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Razer Huntsman V2 Analog gaming keyboard is smooth and sensitive

If you love linear or optical switches, have ultrasensitive digits and can afford the $250 for Razer's new flagship keyboard, it's worth it.

Lori Grunin Senior Editor / Advice
I've been reviewing hardware and software, devising testing methodology and handed out buying advice for what seems like forever; I'm currently absorbed by computers and gaming hardware, but previously spent many years concentrating on cameras. I've also volunteered with a cat rescue for over 15 years doing adoptions, designing marketing materials, managing volunteers and, of course, photographing cats.
Expertise Photography | PCs and laptops | Gaming and gaming accessories
Lori Grunin
3 min read
Lori Grunin/CNET

Razer crams a ton of tech into its new Razer Huntsman V2 Analog gaming keyboard. The most notable addition is optical switches with variable actuation -- the ability to set the amount of pressure needed for each key to register. At $250 (£250, AU$379.95), it'll cost ya, but competitors such as the SteelSeries Apex Pro aren't much cheaper. Plus, Razer performs some tricks that those others don't. 

In addition to the single actuation point between 1.5 and 3.6mm, you can also set a second point at which to perform a follow-up action -- think equipping a weapon then using it. It's similar to Razer's Tartarus Pro gaming keypad, but with updated switches that can track how much pressure you're applying. That means you can use your WASD keys like controller joysticks, but with a better continuous response.

I love being able to set actuation points; for one thing, it can help compensate for the differing strength between my fingers. Stronger fingers get the lowest, weaker fingers the highest. But I'm not a big fan of optical switches -- I need the feedback only a clicky, tactile switch can provide. And for a keyboard that lacks clicky mechanics, it still seems awfully loud. 

For dual-step actuation, you press the key lightly and hold it until you're ready, then press all the way down to initiate the followup action. There's no physical feedback between the two points, so it takes a little trial and error to train your muscle memory, along with fine, sensitive finger control. It's probably worth the effort, though.

Note that in order to use dual-step you have to run the Razer Synapse software, which many people don't want to do while gaming. Most of the other mappings can be downloaded into the keyboard, so you can do without Synapse.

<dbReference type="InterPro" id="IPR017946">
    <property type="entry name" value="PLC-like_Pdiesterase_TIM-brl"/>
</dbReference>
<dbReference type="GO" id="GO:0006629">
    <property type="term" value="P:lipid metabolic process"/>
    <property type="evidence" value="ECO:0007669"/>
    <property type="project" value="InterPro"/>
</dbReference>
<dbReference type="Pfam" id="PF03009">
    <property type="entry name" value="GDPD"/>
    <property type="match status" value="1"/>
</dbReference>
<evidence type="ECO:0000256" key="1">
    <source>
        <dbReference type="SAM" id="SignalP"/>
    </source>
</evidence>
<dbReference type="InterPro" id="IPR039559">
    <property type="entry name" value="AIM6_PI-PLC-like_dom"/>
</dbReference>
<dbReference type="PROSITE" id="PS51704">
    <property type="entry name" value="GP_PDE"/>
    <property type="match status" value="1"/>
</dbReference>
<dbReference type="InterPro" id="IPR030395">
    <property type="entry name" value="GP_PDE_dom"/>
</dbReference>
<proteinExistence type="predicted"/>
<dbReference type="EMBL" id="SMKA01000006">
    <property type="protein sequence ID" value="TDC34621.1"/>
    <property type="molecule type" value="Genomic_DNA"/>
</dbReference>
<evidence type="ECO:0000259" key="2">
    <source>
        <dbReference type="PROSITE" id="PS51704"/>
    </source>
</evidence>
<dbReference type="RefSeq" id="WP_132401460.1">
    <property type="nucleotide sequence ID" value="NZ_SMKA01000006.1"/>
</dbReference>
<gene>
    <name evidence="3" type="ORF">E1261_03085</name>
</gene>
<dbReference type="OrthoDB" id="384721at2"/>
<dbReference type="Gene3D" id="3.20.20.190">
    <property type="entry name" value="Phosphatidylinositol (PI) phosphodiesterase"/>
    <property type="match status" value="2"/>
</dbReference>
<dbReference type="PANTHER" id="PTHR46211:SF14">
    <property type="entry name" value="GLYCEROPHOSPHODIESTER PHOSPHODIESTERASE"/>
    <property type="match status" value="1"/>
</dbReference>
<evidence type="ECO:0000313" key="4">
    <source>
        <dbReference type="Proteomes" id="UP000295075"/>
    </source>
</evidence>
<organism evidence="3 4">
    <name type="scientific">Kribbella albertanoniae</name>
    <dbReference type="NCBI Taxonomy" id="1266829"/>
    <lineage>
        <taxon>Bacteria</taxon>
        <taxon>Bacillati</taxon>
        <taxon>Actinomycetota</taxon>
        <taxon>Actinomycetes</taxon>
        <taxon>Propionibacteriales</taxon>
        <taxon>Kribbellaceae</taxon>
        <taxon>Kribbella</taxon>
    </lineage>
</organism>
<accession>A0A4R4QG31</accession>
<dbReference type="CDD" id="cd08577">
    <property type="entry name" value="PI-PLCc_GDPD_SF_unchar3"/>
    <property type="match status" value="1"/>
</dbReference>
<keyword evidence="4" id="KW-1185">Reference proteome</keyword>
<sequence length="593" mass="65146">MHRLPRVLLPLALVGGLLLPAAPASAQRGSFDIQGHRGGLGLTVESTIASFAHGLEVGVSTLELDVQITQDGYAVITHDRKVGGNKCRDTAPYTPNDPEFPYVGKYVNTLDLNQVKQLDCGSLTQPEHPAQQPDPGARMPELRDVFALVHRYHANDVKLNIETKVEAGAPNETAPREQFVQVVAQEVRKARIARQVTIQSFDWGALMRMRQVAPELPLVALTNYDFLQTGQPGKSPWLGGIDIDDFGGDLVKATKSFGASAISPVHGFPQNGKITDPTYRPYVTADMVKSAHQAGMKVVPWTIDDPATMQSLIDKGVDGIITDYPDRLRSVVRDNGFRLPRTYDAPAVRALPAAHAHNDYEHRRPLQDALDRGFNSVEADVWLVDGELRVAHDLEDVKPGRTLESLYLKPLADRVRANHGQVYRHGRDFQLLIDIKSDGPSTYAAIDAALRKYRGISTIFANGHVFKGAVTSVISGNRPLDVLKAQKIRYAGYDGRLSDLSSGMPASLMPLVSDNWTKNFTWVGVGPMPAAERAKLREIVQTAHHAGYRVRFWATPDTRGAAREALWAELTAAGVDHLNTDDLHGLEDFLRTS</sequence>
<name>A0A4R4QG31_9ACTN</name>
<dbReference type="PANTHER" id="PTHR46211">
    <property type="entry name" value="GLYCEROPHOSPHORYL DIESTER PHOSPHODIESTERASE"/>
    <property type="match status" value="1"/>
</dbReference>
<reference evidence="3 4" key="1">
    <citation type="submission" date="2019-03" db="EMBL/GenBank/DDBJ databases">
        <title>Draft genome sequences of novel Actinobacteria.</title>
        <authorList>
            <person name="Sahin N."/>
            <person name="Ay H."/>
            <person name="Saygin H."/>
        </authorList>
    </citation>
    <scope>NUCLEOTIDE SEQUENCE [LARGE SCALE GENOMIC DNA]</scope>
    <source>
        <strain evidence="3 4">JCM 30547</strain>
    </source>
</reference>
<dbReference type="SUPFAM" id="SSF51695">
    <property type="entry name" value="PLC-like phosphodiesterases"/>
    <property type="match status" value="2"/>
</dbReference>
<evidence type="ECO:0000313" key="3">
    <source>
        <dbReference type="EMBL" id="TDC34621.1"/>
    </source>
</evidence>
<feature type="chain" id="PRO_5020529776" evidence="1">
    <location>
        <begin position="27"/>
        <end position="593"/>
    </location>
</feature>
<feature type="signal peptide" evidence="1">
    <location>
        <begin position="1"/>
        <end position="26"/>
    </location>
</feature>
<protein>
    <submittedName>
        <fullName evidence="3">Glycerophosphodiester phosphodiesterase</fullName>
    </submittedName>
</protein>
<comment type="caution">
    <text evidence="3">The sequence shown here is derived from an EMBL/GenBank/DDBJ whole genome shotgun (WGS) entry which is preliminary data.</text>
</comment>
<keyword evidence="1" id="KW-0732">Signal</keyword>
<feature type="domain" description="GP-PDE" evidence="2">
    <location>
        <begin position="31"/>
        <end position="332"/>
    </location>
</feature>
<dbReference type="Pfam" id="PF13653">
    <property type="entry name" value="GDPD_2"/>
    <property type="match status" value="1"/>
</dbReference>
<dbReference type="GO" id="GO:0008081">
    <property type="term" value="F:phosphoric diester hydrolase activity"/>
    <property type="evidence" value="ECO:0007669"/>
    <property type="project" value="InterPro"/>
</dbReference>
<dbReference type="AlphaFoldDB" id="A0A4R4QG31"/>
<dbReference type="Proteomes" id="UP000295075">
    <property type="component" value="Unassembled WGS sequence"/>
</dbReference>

Passthrough lighting for the wrist rest. Yum.

Lori Grunin/CNET

The joystick emulation will work with any game that supports mouse, keyboard and controller input.

There are other premium features in this keyboard, too. The wrist rest is one of the most comfortable Razer's ever made, similar to the Ornata V2's, and it attaches magnetically, passing through the illumination from the edge of the keyboard. Pretty! It also has the same media controls that are on the BlackWidow V3.

The two-headed cable plugs into a USB-A and USB-C port, the former for keyboard control and the latter for passthrough to the single USB-A on the left side of the keyboard. There's no cable management, though, and it's stiff, so it can get in the way.


The wrist rest attaches magnetically and the illumination gets passed through.

Lori Grunin/CNET

Razer kitted it with PBT keycaps as well, with the better durability you'd expect for the money.

In addition to the new keyboard, Razer launched its first dock, a $329 (£330, roughly AU$590) Thunderbolt 4 hub with nice Chroma lighting.


Razer joins the first wave of Thunderbolt 4 docking stations.


Like many upcoming TB4 docks, it has three Thunderbolt 3/4 connections which support two 4K monitors at 60Hz -- TB4 introduces a second thunderbolt controller which makes this possible. It also provides 90W of power to laptops , has a UHS-II SD card reader, Gigabit Ethernet, a 3.5mm audio jack and three 10Gbps USB-A connections. Both new products should be available by the time you read this.